Musings and professional dossier of an educator, geographer, and educational developer

Month: April 2017

Rethinking Access: Issues, Challenges, & Creative Approaches

A stonemason, a student, a superintendent, a dean, a pre-school director, a faculty member, a not-for-profit executive director, and a data scientist walk into a hotel.  They’ve come together to  share their ideas about access to education at “Rethinking Access: When Non-Traditional is the New Normal” a conference put on by HEQCO (Higher Education Quality Council of Ontario).  Most sessions were set up as panels surrounding a given topic about access – each panel was ripe with ideas and well-articulated challenges. Given the breadth and depth of issues around access, each panel could really only scratch the surface of the research and on-the-ground work being done.  Even so, I gained an appreciation for the systemic issues around access to education and some of the creative solutions for improving access from a variety of perspectives.

My big questions

I took the early train from London and arrived at the Delta Chelsea with my shirt on inside out and a lot of big questions: Who is accessing post-secondary education, and who is not? What are the barriers to accessing post-secondary education? What can and is being done about differences in educational access?

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A week as the host of the rocur account @iamscicomm

For a week in late March, I guest-hosted the rocur (rotation curation) account @iamscicomm.  My initial motivation for hosting the account was to disseminate recent research on science communication and graduate training. Hosting this account would allow me to have a greater reach than the reach of my and my colleagues twitter followers. My hope was that by engaging with a community that’s already excited about #scicomm, I could move past sharing our work into engaging in a dialogue.  I’m so pleased that our work was discussed with such excitement and that it was shared over 75 times during the week.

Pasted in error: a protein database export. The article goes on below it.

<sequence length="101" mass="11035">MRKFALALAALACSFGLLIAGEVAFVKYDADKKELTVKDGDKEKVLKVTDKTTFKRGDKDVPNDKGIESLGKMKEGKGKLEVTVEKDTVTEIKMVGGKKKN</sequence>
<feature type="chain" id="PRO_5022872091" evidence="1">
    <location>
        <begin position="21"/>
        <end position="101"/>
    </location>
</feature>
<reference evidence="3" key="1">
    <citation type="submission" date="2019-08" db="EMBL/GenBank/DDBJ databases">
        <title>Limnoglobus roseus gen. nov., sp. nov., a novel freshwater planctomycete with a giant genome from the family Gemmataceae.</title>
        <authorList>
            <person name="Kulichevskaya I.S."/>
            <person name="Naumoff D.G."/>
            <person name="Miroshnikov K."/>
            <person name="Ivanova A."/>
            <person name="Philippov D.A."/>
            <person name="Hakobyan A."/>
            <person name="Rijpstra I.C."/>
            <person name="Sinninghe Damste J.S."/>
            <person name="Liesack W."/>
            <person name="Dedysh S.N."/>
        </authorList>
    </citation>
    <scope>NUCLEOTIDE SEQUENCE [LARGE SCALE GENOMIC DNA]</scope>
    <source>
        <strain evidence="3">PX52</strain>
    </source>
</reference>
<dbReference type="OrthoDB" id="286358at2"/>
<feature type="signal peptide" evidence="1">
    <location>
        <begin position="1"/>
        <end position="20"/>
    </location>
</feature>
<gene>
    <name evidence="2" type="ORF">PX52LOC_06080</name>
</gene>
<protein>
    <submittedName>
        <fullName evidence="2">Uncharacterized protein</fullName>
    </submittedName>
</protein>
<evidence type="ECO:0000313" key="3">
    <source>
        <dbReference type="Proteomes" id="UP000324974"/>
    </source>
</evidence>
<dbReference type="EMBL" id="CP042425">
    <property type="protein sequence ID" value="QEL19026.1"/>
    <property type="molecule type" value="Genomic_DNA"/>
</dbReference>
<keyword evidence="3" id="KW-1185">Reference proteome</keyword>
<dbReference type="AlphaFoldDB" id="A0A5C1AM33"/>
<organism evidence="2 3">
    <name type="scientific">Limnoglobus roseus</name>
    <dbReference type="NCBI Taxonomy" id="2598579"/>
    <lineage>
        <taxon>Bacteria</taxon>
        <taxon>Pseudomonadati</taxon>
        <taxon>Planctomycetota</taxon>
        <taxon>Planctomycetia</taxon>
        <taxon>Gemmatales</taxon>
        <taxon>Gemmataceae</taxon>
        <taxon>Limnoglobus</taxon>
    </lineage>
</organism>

Amanda Freise started the week by introducing me to @iamscicomm followers.

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For real though, develop a science communication strategy

My colleagues and I recently argued that scientists-in-training would benefit from developing an individual science communication strategy.   We’re not the first to suggest this, and we recommend reading Practical science communication strategies for graduate students (Kuehne & colleagues, 2014) and Considerations for effective science communication (Cooke & colleagues, 2017) to help early-career and in-training scientists start to
create such a strategy.  But I’m feeling like it needs to be said again: scientists would benefit from developing an individual science communication strategy.

I’m a little troubled by workshops and resources that teach scientists how to do #scicomm (that is, web 2.0, social media heavy science communication) without any consideration or even a brief mention as to whether this is a fitting strategy. By jumping immediately to how to build a personal brand, choose a hashtag, and decide how often to post on 7 different social media platforms,  the assumption is made that developing your own social media brand is the best strategy.

Building a lively and energized following on multiple platforms is an effective strategy for many scientists, and it may also be a valuable strategy for you.  But, have you given enough attention to other possible modes of science communication that may be a better fit with your goals, available energy, and personal strengths?

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